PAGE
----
For all these reasons, Keutsch describes the first flight as an engineering test, intended primarily to demonstrate that everything works as it should. The team is ready to spray particles of calcium carbonate, but could use salt water to test the sprayer if the advisory committee opposes it.
Keith still thinks that sulphate aerosols may ultimately be the best choice for solar geoengineering, if only because so much research has been done on their impact. He added that the possibility that sulphates reinforce the depletion of the ozone layer should become less of a concern in the future, given that efforts to restore the ozone layer through to the reduction of pollutants continue. Nevertheless, his main hope is to set up an experimental program in which scientists can explore different aspects of solar geoengineering.
There are many outstanding issues. Some researchers have suggested that solar geoengineering could alter rainfall patterns and even lead to more droughts in some areas. Others warn that one of the possible benefits of solar geoengineering – maintaining crop yields by protecting them from heat stress – may not materialize. In a study published in August, researchers found that yields of corn (maize), soy, rice and wheat3 After two volcanic eruptions, Mount Pinatubo in 1991 and El Chichón in Mexico in 1982 darkened the sky. Such reductions may be sufficient to offset potential future gains.
According to Keith, scientific knowledge suggests that the benefits may well outweigh the potential negative consequences, particularly in a world in which warming is not controlled. The common disadvantage is that protecting the sun does not affect emissions, so greenhouse gas levels will continue to rise and the ocean becomes even more acidic. But he suggests that solar geoengineering could reduce the amount of carbon that would otherwise be found in the atmosphere, including minimizing permafrost loss, promoting forest growth and reducing the need for cooling buildings. In an unpublished analysis of rainfall and extreme temperatures using a high resolution climate model, Keith and others found that almost every region of the world would benefit from a moderate solar geoengineering program. "Despite all the concerns, we can not find any area that would be really worse," he says. "If solar geoengineering is as good as these models show, it would be crazy not to take it seriously."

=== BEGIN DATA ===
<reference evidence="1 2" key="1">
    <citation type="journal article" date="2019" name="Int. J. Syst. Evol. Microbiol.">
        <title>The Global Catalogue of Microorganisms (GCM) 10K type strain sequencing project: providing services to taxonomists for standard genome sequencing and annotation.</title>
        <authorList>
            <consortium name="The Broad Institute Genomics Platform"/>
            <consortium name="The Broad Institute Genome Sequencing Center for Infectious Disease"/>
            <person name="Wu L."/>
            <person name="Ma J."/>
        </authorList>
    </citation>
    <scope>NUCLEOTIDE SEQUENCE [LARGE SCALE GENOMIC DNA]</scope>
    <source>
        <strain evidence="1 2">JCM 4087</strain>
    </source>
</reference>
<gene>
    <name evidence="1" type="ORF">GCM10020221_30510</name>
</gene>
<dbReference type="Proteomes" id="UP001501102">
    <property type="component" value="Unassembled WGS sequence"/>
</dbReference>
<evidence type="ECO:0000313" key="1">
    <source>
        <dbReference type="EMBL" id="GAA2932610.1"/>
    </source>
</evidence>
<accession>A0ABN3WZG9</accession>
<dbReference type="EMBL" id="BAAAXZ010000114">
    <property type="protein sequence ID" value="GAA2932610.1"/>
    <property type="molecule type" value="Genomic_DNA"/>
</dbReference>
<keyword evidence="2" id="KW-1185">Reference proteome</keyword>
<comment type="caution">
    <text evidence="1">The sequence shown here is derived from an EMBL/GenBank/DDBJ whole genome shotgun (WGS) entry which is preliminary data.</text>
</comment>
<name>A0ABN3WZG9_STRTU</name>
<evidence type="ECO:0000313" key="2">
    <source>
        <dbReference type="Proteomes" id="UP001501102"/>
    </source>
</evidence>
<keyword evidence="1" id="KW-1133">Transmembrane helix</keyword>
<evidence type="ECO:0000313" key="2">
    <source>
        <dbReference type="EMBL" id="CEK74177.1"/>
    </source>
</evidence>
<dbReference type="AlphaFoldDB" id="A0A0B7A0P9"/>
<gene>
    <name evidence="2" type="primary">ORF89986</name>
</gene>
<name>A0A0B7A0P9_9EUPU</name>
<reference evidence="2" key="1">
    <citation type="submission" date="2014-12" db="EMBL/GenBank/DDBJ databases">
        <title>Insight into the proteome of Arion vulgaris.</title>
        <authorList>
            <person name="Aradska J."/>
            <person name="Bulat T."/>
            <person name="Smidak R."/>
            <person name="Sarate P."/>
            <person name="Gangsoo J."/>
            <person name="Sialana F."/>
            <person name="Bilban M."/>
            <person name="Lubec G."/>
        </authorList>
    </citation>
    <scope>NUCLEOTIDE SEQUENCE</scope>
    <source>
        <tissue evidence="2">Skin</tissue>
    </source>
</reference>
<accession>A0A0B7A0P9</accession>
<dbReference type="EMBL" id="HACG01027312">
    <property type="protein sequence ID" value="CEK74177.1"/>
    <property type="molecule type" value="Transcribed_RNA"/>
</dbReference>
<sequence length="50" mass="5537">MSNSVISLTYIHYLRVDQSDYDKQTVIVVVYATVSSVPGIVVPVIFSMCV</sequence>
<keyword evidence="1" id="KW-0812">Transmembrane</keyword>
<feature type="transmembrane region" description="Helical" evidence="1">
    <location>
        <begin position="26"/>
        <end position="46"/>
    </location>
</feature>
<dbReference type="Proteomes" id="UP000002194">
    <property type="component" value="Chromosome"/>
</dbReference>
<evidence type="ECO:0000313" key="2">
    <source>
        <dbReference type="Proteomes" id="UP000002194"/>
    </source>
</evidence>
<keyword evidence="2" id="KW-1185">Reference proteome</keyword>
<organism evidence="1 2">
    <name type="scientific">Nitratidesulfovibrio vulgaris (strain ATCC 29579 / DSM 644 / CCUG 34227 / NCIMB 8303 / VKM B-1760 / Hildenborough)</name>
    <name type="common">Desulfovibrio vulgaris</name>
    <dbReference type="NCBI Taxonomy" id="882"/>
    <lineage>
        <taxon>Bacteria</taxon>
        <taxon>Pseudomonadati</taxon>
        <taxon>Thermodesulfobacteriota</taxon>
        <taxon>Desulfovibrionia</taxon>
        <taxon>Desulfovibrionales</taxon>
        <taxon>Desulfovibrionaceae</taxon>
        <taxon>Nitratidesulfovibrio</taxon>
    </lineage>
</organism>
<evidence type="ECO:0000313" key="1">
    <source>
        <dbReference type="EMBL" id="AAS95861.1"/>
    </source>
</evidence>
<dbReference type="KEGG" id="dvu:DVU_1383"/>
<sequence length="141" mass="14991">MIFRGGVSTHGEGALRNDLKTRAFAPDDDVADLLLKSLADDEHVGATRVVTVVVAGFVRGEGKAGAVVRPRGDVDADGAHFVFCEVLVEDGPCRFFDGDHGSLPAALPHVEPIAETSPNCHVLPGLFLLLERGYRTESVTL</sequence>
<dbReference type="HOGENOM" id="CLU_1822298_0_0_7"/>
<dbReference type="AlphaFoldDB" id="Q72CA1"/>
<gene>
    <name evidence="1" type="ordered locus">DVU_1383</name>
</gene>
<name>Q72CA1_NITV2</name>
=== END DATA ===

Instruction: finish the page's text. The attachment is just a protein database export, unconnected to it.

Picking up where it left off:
There is still widespread uncertainty about the state of science and assumptions in the models, including the idea that humanity could unite to establish, maintain and finally dismantle a well-designed geoengineering program while tackling the underlying problem of emissions. Nevertheless, important organizations, including the Royal Society of the United Kingdom and the US National Academies of Science, Engineering and Medicine, have called for more research. In October, the academies launched a project that will attempt to provide a blueprint for such a program.
Some organizations are already trying to promote discussions between policy makers and government officials at the international level. The governance initiative for the management of solar radiation organizes for example workshops in the countries of the south of the planet. And Janos Pasztor, Climate Officer of former UN Secretary-General Ban Ki-moon, has spoken with senior government officials from around the world as part of his leadership role. Carnegie Climate Geoengineering Governance Initiative, a non-profit organization. At New York. "Governments need to participate in this discussion and understand these issues," Pasztor said. "They need to understand the risks – not just the risks, but the risks of not understanding and not knowing."
One of the concerns is that governments may one day panic over the consequences of global warming and engage in a random program of solar geoengineering, an undeniable possibility given that the costs are cheap enough for many countries, and perhaps even a few individuals, can afford. to go alone. These and other issues were raised earlier this month in Quito, Ecuador, at the annual Montreal Protocol Summit, which regulates chemicals that damage the stratospheric ozone layer. Several countries called for a scientific assessment of the potential effects of solar geoengineering on the ozone layer and, more generally, on the stratosphere.
If the world is really concerned about geoengineering, Fahey says researchers could conduct many sophisticated experiments using high altitude satellites and planes. But for the moment, he says, SCoPEx will be useful, if only because it moves the conversation forward. "Do not talk about geoengineering is the biggest mistake we can make right now."